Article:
Ok, I just add an answer to my own question to clarify all the story and solutions. This also serves for other lang-related issues.

So, what I've got:

  • A native multisite installation
  • Every site represent a different language
  • Every site has it's own theme, child of the main language
  • The main language is italian (it_IT)
  • it's just a production custom theme so no need to distribute it

Say we've got a parent theme called 'parent-theme' and a child theme called 'child-theme'.

The steps:

IN THE PARENT THEME

  • in style.css add this line > Text Domain: parent-theme
  • in functions.php, in 'after_setup_theme' filter add:

    load_theme_textdomain( 'parent-theme', TEMPLATEPATH . '/languages' );

  • in the theme folder, add a languages folder

  • in that folter add locale.mo files. I mean, for example, en_US.mo, fr_FR.mo, etc...

The .mo files will be used by the wordpress translation functions (__(), _e()), etc..

The .mo files are binaries that will be created from .po files (essentially the same of .pot), using some software like poedit or others (just google).

The .po files will have this kind of content (sample form en_US.po):

#: front-page.php
msgid "prodotti"
msgstr "products"

#: front-page.php
msgid "EVENTI"
msgstr "EVENTS"

#[etc....]

Where # are comments, msgid is the original (main language) string (in this case the italian string) and msgstr is the translation. NOTE: case sensitive.

The po files in theme/languages are meant to only have the translation definitions you need for your own needs on your theme (so can be very few), nothing more.

Then you simply in your theme (and child themes) can use the translation functions (see wordpress codex) like __(), _e() and so on...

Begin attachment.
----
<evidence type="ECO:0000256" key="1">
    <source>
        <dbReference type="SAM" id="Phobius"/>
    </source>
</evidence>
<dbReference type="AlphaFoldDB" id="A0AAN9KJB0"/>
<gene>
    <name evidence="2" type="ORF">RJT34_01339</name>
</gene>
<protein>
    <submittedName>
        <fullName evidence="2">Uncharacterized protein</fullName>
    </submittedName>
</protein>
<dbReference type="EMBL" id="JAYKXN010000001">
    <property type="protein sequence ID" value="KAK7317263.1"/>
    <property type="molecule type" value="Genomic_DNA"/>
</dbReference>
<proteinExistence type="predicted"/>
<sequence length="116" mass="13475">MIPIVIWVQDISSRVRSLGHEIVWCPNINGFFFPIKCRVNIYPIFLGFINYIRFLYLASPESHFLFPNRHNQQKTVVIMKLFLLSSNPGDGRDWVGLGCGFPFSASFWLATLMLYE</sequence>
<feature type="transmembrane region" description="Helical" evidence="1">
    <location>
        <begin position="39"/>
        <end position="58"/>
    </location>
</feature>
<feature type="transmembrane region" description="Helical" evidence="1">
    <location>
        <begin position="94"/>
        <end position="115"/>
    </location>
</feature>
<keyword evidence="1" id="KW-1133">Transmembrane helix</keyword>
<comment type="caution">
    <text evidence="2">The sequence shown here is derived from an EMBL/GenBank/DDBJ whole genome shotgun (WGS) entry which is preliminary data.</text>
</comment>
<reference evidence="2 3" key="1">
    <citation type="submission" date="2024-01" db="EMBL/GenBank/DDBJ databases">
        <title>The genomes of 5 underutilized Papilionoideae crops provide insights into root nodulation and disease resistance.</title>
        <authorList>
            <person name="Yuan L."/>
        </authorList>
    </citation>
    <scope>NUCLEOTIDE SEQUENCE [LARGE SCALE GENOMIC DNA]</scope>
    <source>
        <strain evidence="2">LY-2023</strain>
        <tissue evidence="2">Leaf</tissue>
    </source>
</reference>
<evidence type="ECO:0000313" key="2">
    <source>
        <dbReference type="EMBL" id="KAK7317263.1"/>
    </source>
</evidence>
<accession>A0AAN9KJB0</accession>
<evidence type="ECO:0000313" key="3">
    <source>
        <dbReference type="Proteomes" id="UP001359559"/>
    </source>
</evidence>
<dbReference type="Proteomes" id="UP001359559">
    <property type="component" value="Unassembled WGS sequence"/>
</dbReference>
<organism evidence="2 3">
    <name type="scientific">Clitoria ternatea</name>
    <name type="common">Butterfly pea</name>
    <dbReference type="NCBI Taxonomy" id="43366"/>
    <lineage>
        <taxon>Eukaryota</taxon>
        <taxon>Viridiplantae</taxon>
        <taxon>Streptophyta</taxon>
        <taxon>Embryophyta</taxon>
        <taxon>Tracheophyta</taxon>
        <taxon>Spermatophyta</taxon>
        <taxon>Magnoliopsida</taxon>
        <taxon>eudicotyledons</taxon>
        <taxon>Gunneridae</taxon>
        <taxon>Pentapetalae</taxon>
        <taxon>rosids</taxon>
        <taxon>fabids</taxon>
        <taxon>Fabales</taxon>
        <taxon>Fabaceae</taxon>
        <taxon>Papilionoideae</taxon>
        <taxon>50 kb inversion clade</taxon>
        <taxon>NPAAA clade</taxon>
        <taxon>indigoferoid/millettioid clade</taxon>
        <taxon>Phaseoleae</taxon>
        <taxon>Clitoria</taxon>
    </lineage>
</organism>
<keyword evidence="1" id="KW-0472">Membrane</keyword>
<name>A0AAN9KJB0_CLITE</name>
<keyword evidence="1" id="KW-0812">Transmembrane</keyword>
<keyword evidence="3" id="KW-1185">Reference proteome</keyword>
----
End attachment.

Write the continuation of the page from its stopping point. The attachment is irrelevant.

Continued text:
So, I did nothing in the child themes, all the work is on the main theme. If you need specific context, just register the textdomain for the child theme (see http://codex.wordpress.org/Function_Reference/load_child_theme_textdomain), add a languages folder to the child theme, and add the po/mo files.

NOTE: Keep in mind that the translation functions use get_locale() to choose the right .mo file form which to take translations. get_locale() checks the existence of WPLANG constant (eventually setted in wp-config.php) or other settings from admin, OR it takes what comes from the 'locale' filter. For my needs, I do not even set WPLANG.

Finally, one could need to have different languages in frontend but the same language for the admin for all the sites in the multisite. If that's the case, you set your admin language just from the general setting in admin. Then, in each theme's functions.php:

add_filter('locale', 'set_admin_locale');
function set_admin_locale() {
  return 'en_US';//or whichever language/locale you want in frontend
}

Hope it will help people to get their way in all this mess. It's not that difficult, but you need to put some order and that's exactly why I just wrote this long answer.

Your Answer

By clicking “Post Your Answer”, you agree to our terms of service and acknowledge you have read our privacy policy.

Not the answer you're looking for? Browse other questions tagged or ask your own question.